6 October, 2016

Smudge on the fridge door

At this time of year – the threshold of study/exam time – the fallout from the topic of this blog becomes apparent.  Your rational-decision maker has been dominated by the much more fun instant gratification monkey and now your dreaded panic monster is unleashed. It’s times like this that the smudge on the fridge door becomes your over-riding concern.

Remember Bertrand from the marshmallow engineering office in last month’s blog?  ‘Bertrand displays down times of flagging energy, which happen twice of a morning and three times of an afternoon.’  Remember?  Well, yes, we’re onto him in this episode.

This blog will eventually be about procrastination, but right now Bertrand is determined  to clean the fridge smudge of the title.  It’s been bothering him since … oh I don’t know how long but now it’s become obsessively annoying.

No matter that it’s been there for weeks.  Or maybe years.  But now that he’s noticed it, it has to go.

Was he standing in front of the fridge staring, is that why he noticed it?


Oh, yeah, I got it – it was left by a the moose magnet which for some reason Bertrand had moved just last week, moved a millimeter because it wasn’t in the right place. (conversational procrastination)

The smudge is nearly gone now, but, geez, it’s taken Jif and a steel brush to clean it.

Bertrand has made an art form of dithering.

His philosophy of those aforementioned desk-side chats are …

hang on, hang on  …

now that he’s cleaned that smudge, the rest of the door looks post-apocalyptic.

Shouldn’t have looked at it!

Ah, but.  He simply can’t continue until he does something about that. (attentional procrastination)

Procrastination is about the only thing you don’t have to learn by doing because it seems inbuilt into our genetic code.   Is It Not Rational To Procrastinate?

I think procrastination is our body’s way of telling us that our brain wants us to leave it alone, to stop nagging and just meander.  Our minds like to meander – this often leads to our best Ahas!.  It’s also much less stressful.

For a while.

Oh dear, the fridge door is scratched now.  Ugh.  I can’t stop looking at it.

I repeat, is it not rational to procrastinate?

If not, why not?

Procrastination is used by everyone.  Here at Victoria staff and students do it, academics and professional staff, campus care and the food service people, the wellness team, the cleaning staff, the parking warden, your supervisor.  The only ones who don’t do it are the mannequins in shop windows.  Procrastination seems to be designed for them, eh.  Luckily we don’t have shop windows with mannequins in them here at Vic or we may take this as model behaviour.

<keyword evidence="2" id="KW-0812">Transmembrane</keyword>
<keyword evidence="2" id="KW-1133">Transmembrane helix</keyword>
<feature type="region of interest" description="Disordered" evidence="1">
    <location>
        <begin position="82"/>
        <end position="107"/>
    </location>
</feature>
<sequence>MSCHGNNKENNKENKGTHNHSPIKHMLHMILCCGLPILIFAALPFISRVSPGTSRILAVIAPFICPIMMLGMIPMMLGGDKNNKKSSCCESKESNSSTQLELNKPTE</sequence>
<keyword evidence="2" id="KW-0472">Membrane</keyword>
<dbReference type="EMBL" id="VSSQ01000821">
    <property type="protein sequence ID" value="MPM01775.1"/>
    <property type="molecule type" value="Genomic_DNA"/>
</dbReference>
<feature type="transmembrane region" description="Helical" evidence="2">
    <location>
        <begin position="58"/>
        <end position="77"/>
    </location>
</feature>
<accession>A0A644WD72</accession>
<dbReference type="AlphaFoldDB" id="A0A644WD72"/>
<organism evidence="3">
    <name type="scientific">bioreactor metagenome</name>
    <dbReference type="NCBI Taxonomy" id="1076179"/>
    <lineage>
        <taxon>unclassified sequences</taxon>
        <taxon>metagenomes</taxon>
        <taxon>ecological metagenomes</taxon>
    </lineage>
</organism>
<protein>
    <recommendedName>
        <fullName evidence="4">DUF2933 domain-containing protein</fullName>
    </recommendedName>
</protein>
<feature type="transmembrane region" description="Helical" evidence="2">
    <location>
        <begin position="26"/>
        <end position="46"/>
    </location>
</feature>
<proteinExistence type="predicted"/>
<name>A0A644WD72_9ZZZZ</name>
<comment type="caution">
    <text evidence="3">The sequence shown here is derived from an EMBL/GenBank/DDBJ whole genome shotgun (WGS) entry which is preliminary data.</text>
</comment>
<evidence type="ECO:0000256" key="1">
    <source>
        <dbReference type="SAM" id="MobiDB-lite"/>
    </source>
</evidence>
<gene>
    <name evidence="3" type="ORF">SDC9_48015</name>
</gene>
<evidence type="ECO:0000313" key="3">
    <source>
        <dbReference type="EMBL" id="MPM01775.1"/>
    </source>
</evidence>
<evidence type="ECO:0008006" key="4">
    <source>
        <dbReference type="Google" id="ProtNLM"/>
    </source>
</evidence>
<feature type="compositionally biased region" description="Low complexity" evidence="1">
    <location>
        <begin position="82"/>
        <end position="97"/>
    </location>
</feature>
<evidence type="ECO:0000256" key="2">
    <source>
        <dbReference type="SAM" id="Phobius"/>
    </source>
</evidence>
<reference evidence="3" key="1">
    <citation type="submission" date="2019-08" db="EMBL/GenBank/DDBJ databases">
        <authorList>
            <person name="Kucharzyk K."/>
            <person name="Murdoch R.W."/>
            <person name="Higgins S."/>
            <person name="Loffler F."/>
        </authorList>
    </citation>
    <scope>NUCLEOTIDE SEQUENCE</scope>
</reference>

Ah, there’s a smudge on the glass, too.  I’ll get that. (multi-tasking procrastination)

Bertrand’s philosophy of procrastination is that it’s not really a bad thing – how else do you get your kitchen cleaned?  He remembers first becoming aware of this phenomena – smudge revelation he termed it -when he was writing his research paper on Marshmallow crème as an instrument of mass construction.  Recently tidying up the papers he had collected during that time he placed them in piles of those read and those unread.  Which pile do you think was the tallest?

Why do you suppose?  Was he just not interested in knowing all there was about marshmallow crème as building material?

Why procrastinator’s procrastinate

More recently, while writing a business report on the structural integrity of marshmallows – something whose process and completed draft was actually life-affirming – Bertrand still snuffed around a bunch.  There were mind numbing games of solitaire with the playing cards he got in Florence, the one with a picture of the statue of Baccus on a turtle.

Ah, those cards are wonder – where are they now? (the wandering viewpoint procrastination)

Ah, yes, and cleaning the bathroom tiles with a toothbrush – something he’d considered doing since he moved into this flat three years ago.  All it took was a think piece on marshmallow crème vs. marshmallow fluff to get that toothbrush out.

Well then, why don’t we use reverse psychology here?  How can we tap into the effectiveness, the genius (shall we call it) of procrastination?


Bertrand spoke to Tim Urban

… who’s interested in procrastinator brains (Tim also thinks that EVERYBODY procrastinates).  He’s imagined what an MRI of a procrastinator vs. non-procrastinator looks like and came up with the non-procrastinator as Rational Decision-maker and the procrastinator as Instant Gratification Monkey.  What saves us from completely stalling is the Panic Monster.

Here’s Tim’s fun video (social media procrastination).  Consider why we choose the easy and fun over what makes sense – the big picture.  Learn about worst kind of procrastinating – the dream killer.

It’s just 14 minutes.

– have a look.  C’mon, I know you want to …

Well, now here’s breaking news on that fridge door smudge (breaking news procrastination).  Because the door was so grimy, Bertrand scrubbed and scrubbed and scrubbed so hard that he wore through the paint.  In the end he re-painted after a trip to Mitre 10 Mega to get just the right hue of brassy red.

Looks nice.

Now he’s eyeing up the stove door.  (The marshmallow as flotation device blog he’s working on has yet to be posted.)


Is there a moral to this story? 

(I certainly hope so.)

Watch the video.

(There is no moral, is there?)

Watch the video.  You can worry about morals later.

Should you be studying right now?  🙄


Join the conversation! 1 Comment

  1. RNZ plays NPR’s TED Radio Hour. This one from 26 August considers the benefits of procrastination – Slowing down. Here’s a link: http://www.npr.org/programs/ted-radio-hour/490624293/slowing-down.
    Thanks! to my neighbour, Hannah, who told me about this episode.



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